The regional parties have been dominant in Sikkim ever since it merged with India in 1975 because of the "trust" reposed in them by the indigenous people, for protecting their aspirations and interests, they said.
Sikkim is the only state to have elected regional parties to power in all the assembly polls since 1979, and political leaders attribute it to the “strong” sentiment of people, who are “wary” of national parties. The regional parties have been dominant in Sikkim ever since it merged with India in 1975 because of the “trust” reposed in them by the indigenous people, for protecting their aspirations and interests, they said.
Sikkim National People’s Party (SNPP) president Delay Barfungpa said, “We can’t trust national parties to safeguard Article 371(F), which protects the special rights of the Sikkimese people.” Echoing similar views, spokesperson of the ruling SDF K T Gyaltsen said, “Regional parties, particularly the SDF, have been ruling Sikkim for a long time, as they have aligned their ideology and governance with the best interests of the Sikkimese people.”
In the first assembly polls held in October 1979, the Sikkim Janata Parishad led by Nar Bahadur Bhandhari had swept to power by a simple majority, winning 16 out of 31 seats which it had contested. Two other regional parties, the Sikkim Congress (Revolutionary) and the Sikkim Prajatantra Congress (SPC) had won 11 and four seats, respectively. The SJP subsequently merged with the Congress (INC), but Bhandari fell out with the grand old party and went on to form a new regional party — the Sikkim Sangram Parishad (SSP).
The SSP then swept the assembly polls held in 1985, winning 30 out of the 32 seats. Bhandari also went on to win the assembly polls in 1989, as the SSP bagged all 32 seats to become the chief minister for the third term. His popularity, however, waned in the early 1990s with his one-time protege Pawan Kumar Chamling revolting against Bhandari’s leadership and forming his own party, the Sikkim Democratic Front (SDF). The voters continued to repose their trust in regional parties, with Chamling leading the SDF to victory in the 1994 assembly polls by winning 19 seats. Bhandari’s SSP stood second with 10 seats.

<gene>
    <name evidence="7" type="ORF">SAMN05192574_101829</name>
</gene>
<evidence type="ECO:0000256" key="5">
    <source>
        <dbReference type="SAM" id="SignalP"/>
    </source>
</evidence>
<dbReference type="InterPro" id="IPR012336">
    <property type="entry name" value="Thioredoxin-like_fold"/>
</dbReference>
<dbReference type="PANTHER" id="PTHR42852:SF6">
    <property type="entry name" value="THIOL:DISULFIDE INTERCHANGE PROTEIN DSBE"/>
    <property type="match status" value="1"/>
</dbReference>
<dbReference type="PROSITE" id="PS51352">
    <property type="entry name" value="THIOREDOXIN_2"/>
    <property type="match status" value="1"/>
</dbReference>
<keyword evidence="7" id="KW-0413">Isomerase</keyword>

The 1999 assembly polls were again dominated by the regional parties with the SDF retaining power for a second successive term with 24 seats, while the SSP maintained its status as the main opposition in the state assembly. In the 2004 assembly polls, Chamling’s SDF steamrolled opposition parties by winning all the 32 seats. The SDF continued its victorious march in the 2009 assembly polls as well, acquiring all but one seat. Chamling led his party to a fifth consecutive term in power in the 2014 polls, claiming 22 seats. The 2014 assembly polls witnessed the emergence of yet another regional party, the Sikkim Krantikari Morcha (SKM), formed by Prem Singh Tamang, popularly known as PS Golay. Despite being a political novice, the SKM won 10 seats in the 2014 assembly polls. In 2019, simultaneous assembly and Lok Sabha polls will be held in Sikkim on April 11.
In the upcoming assembly polls, the two sworn rivals are once again fighting each other, fielding candidates on all 32 assembly seats. Other regional parties have also thrown their hat into the fray this time, prominent among them being iconic former India footballer Bhaichung Bhutia’s Hamro Sikkim Party (HSP).
Spokesperson of HSP Biraj Adhikari, who is contesting from Rhenock assembly constituency and the lone Lok Sabha seat, said a “stong regional sentiment” runs in Sikkim, as the local people are “wary” of the national parties with regards to protection of their special rights under Article 371(F). “The Sikkimese people have never trusted the national parties to protect their interests, rights and aspirations and nor will they do so in the future because of sentimental issues,” the HSP spokesperson said.